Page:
Crafting the Curriculum

A campaign has been launched to have craft and making skills taught as part of the Scottish school curriculum.

The campaign led by Craft Scotland and MAKE Learn, follows the recent publication of the ‘Craft and Making Education in Scotland Today’ report, which highlights the long-term value of teaching craft as part of the schools curriculum and was recently shared with Scottish Ministers and key policy makers for education and schools.

The MAKE Learn project is designed to strengthen Scotland’s craft sector, raise the profile of Scotland’s craft sector, and develop engagement with Scotland’s craft sector by a diverse audience and user group. It has been developed within the framework of MAKE, a manifesto for craft and a collective call for change, which sets out action points and recommendations that directly reflect the issues of makers living and working in Scotland.

MAKE Learn Report

It calls for a need to reintroduce teaching using tactile materials, alongside a focus on technology, and raising awareness of the benefits of craft teaching. These benefits include craft’s impact on improving mental health and wellbeing; protecting Scotland’s unique craft heritage; developing talented, skilled makers for the future; and contributing to the green economy.

The report, authored by Rosemary James-Beith, also advocates for better resources for teaching craft in classrooms and a national strategy for material skills development in schools – to ensure that we can sustain and grow Scotland’s workforce for an industry that currently contributes over £70 million to the Scottish economy.

Key findings in the report include:

●            Participation in craft is widespread, but it is not equal. Young adults aged 16-24 are least likely to participate in craft making, and those from less deprived areas are 50% more likely to have taken part in craft.

●            Craft and making in schools is not supported by national policy or coordinated resources. Over half of teachers (52% of those surveyed) felt that craft teaching was not a priority.

●            Craft is significantly under-resourced. 88% of teachers surveyed said that access to resources for materials and tools was a barrier to teaching craft in the classroom.

●            Craft and making education can help develop the capacities to respond to the climate emergency by introducing pupils to circular economy principles.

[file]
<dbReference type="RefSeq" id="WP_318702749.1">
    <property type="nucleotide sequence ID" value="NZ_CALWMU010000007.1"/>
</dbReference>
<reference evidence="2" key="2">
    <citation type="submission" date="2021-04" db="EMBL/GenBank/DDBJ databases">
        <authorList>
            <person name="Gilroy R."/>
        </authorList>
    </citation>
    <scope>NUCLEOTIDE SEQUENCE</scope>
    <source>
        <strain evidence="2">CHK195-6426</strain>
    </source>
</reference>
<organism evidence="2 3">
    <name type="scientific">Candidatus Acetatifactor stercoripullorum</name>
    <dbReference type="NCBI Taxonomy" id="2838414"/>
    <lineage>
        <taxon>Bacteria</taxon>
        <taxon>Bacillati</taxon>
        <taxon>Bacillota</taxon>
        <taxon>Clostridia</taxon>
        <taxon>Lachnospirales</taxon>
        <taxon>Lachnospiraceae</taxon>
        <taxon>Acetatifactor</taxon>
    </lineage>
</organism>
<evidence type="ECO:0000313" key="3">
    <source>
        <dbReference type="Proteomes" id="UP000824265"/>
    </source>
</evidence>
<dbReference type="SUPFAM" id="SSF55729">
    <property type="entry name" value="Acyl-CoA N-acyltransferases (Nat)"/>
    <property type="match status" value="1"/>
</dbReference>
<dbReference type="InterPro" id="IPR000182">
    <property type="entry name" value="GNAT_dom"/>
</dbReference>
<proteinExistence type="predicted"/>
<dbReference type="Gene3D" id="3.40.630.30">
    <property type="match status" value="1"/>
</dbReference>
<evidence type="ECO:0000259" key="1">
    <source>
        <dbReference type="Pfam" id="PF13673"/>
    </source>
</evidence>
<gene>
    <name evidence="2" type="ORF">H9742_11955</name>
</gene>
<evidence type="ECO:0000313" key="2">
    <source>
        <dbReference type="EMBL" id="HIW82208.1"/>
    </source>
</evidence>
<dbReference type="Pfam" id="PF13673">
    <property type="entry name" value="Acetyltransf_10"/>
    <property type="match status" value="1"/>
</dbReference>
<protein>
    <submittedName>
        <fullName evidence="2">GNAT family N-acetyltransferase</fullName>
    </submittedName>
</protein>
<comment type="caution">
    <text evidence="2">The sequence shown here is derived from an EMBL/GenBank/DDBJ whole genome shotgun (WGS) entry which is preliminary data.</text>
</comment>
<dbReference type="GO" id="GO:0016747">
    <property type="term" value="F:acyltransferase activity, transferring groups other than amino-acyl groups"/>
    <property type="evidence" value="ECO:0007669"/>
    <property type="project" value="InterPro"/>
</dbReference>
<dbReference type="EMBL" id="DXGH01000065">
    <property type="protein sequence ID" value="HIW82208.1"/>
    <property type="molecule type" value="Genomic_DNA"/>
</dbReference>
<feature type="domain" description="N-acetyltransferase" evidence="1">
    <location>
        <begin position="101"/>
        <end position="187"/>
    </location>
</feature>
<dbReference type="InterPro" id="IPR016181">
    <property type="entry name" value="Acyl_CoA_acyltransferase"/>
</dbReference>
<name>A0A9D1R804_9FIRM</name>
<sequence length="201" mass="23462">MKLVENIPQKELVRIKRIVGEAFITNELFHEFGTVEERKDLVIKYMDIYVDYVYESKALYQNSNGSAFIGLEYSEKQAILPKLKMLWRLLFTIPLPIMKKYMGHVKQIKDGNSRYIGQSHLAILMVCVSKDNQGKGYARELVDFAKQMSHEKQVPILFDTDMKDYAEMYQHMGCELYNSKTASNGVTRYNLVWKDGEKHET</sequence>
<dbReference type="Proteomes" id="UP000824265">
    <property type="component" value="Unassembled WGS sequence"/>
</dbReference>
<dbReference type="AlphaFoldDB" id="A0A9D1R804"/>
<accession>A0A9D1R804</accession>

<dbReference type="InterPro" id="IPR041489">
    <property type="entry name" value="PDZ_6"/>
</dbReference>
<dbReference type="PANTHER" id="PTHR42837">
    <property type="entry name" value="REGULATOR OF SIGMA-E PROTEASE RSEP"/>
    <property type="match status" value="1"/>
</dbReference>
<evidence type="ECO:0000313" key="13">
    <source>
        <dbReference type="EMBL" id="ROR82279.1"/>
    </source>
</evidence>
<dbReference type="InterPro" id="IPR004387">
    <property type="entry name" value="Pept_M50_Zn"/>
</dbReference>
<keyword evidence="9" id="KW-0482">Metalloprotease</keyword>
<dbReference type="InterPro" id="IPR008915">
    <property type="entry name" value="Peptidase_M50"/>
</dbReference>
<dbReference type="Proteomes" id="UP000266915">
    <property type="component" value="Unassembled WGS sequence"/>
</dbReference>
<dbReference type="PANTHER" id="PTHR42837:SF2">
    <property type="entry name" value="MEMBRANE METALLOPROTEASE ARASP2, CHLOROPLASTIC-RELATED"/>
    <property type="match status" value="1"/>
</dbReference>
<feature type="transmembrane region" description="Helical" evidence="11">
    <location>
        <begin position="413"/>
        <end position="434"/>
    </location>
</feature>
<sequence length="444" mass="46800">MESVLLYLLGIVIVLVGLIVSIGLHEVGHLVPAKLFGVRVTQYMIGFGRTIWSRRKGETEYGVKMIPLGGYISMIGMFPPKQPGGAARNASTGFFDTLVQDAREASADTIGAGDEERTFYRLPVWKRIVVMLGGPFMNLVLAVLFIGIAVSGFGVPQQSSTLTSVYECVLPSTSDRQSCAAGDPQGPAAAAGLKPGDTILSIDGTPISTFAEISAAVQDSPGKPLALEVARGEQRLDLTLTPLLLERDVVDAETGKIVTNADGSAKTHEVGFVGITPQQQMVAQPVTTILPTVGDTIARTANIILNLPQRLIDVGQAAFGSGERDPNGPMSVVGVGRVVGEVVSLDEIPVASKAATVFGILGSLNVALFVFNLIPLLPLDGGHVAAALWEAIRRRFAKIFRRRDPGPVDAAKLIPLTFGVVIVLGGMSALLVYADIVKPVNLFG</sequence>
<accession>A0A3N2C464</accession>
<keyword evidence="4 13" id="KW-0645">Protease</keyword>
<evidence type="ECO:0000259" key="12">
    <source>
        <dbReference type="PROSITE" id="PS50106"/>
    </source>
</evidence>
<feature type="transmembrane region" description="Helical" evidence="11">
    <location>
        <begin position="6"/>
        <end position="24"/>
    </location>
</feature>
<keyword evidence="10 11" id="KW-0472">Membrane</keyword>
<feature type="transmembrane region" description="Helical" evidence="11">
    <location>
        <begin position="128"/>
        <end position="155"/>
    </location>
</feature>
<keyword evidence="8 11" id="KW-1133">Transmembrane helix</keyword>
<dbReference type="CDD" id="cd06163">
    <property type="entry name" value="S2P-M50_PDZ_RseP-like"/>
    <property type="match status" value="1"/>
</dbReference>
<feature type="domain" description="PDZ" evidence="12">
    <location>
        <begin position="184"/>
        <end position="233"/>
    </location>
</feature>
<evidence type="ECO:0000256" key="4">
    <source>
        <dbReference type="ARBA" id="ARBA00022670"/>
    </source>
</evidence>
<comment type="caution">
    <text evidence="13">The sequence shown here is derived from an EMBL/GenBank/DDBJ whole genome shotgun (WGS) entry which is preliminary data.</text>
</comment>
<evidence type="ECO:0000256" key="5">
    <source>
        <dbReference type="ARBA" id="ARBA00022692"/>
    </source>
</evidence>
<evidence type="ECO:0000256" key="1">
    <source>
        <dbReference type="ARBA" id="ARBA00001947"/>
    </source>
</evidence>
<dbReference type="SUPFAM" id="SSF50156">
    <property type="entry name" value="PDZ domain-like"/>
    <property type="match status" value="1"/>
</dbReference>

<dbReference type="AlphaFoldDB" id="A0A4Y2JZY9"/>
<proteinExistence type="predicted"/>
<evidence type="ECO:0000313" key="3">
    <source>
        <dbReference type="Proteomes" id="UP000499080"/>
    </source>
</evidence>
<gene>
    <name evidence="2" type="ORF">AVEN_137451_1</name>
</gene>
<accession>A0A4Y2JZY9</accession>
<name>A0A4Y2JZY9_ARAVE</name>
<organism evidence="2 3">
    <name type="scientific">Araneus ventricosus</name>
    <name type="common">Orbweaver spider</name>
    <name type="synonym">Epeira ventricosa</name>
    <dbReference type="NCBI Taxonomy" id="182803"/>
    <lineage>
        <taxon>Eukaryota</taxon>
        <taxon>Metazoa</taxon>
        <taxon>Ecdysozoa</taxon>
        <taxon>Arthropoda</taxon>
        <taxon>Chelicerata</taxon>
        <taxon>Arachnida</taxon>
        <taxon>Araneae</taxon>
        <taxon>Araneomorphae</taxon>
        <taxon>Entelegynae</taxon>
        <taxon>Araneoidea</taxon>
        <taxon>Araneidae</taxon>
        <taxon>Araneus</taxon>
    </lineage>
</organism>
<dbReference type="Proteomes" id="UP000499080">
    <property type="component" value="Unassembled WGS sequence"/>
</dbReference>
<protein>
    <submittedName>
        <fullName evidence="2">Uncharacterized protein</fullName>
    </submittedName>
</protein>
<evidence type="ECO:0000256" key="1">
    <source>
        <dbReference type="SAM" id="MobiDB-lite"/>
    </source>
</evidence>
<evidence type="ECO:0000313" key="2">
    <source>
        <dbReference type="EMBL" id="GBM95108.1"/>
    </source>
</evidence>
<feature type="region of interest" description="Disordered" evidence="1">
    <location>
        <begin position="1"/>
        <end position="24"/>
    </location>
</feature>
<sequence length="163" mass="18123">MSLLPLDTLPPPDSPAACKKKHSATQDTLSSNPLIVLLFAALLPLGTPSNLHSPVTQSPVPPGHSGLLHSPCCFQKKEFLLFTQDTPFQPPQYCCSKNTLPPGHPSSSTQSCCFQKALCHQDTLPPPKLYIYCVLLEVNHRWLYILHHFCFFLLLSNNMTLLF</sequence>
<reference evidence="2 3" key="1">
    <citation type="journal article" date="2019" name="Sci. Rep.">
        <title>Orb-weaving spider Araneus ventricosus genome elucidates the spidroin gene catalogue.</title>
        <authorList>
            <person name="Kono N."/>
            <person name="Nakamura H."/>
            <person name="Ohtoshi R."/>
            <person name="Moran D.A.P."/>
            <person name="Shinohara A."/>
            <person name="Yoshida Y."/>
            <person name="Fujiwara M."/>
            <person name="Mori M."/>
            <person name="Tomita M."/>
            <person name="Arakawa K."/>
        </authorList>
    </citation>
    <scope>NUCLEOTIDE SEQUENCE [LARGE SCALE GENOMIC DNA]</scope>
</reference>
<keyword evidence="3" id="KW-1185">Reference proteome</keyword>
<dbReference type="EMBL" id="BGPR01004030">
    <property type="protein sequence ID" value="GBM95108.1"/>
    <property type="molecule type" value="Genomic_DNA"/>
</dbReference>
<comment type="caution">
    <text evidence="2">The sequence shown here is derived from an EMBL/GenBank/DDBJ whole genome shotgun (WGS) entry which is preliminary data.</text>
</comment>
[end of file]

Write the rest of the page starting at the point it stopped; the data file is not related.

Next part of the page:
●            Scotland’s internationally renowned craft sector is widespread and growing, with an estimated 3.2 million consumers of craft.

●            Informal craft participation is growing in response to an increased appreciation for craft’s positive contribution to mental health and wellbeing.

In developing the activity in the pilot project, Eve Eunson Fair Isle architect and designer, said: 

“I hope that young people will be inspired by the story behind the basket making activity and that it creates an awareness of our culture, endangered crafts and traditional techniques.

“Basketry is a great lesson in patience and resourcefulness, showing that you can easily make items that are both beautiful and useful from ordinary materials – if you just use a little imagination and give things a try! Traditional crafts are not always difficult; they often just need a little time.

“We live in a faster-paced world than our ancestors, which isn’t always a good thing – practicing craft teaches us to slow down and take the time to create.”

Straw working was once a great skill in Orkney and numerous objects were made for the farmhouse.

There was great skill in the products that were made.

example of very fine straw work in Stromness Museum

The report was compiled from research charting craft and making education across Scotland, and from feedback on a Pilot Project for Schools delivered by Soizig Carey for MAKE Learn between April and June 2021. The Pilot Project went to over 400 children (aged 9-11 years) in primary 5–7 classes across six primary schools in Glasgow City and Argyll and Bute council regions; Rothesay Joint Campus, North Bute Primary School, St Andrew’s Primary School in Bute, St Benedict’s Primary School (Easterhouse), Royston Primary School (Royston), and Glendale Gaelic Primary School (Pollokshields) in Glasgow.

Irene Kernan director Craft Scotland, Catriona Duffy, and Lucy McEachan, founders MAKE, launch MAKE Learn #CraftEducationForAll campaign

The Schools’ Pilot Project, pitched at Broad General Education (BGE) level, was delivered using craft activity guides developed by three Scotland-based makers – ‘Care Not Consume’ by Deirdre Nelson (Glasgow), ‘Knotted Baskets’ by Eve Eunson (Shetland Isles) and ‘Material Impressions’ by Stefanie Ying Lin Cheong (Glasgow / Fife). Each activity explored teaching themes through craft and making: building creativity, skills development and learning, and meeting Curriculum for Excellence second level benchmarks in the Expressive Arts, Health and Wellbeing, Sciences and Technologies.

Architect and Designer-Maker Eve Eunson was born and raised on Fair Isle, Shetland, and studied Art and Architecture in Aberdeen. In 2018, with no previous woodworking experience and little knowledge of vernacular furniture she began an ambitious research project to trace, survey and recreate the traditional chairs of her native isle. Through the Fair Isle Chairs Project, the Heritage Crafts Association became aware of the precarious nature of the future of the Fair Isle Strawback Chair and listed the technique on their Red List of Critically Endangered Crafts. Inspired by Fair Isle strawback chairs, Eve’s ‘Knotted Baskets’ guide shows how to make your own basket using the same knotting and binding technique.

The full ‘Craft and Making Education in Scotland Today’ report, information on the Pilot Project for Schools, and accompanying activity guides are available from

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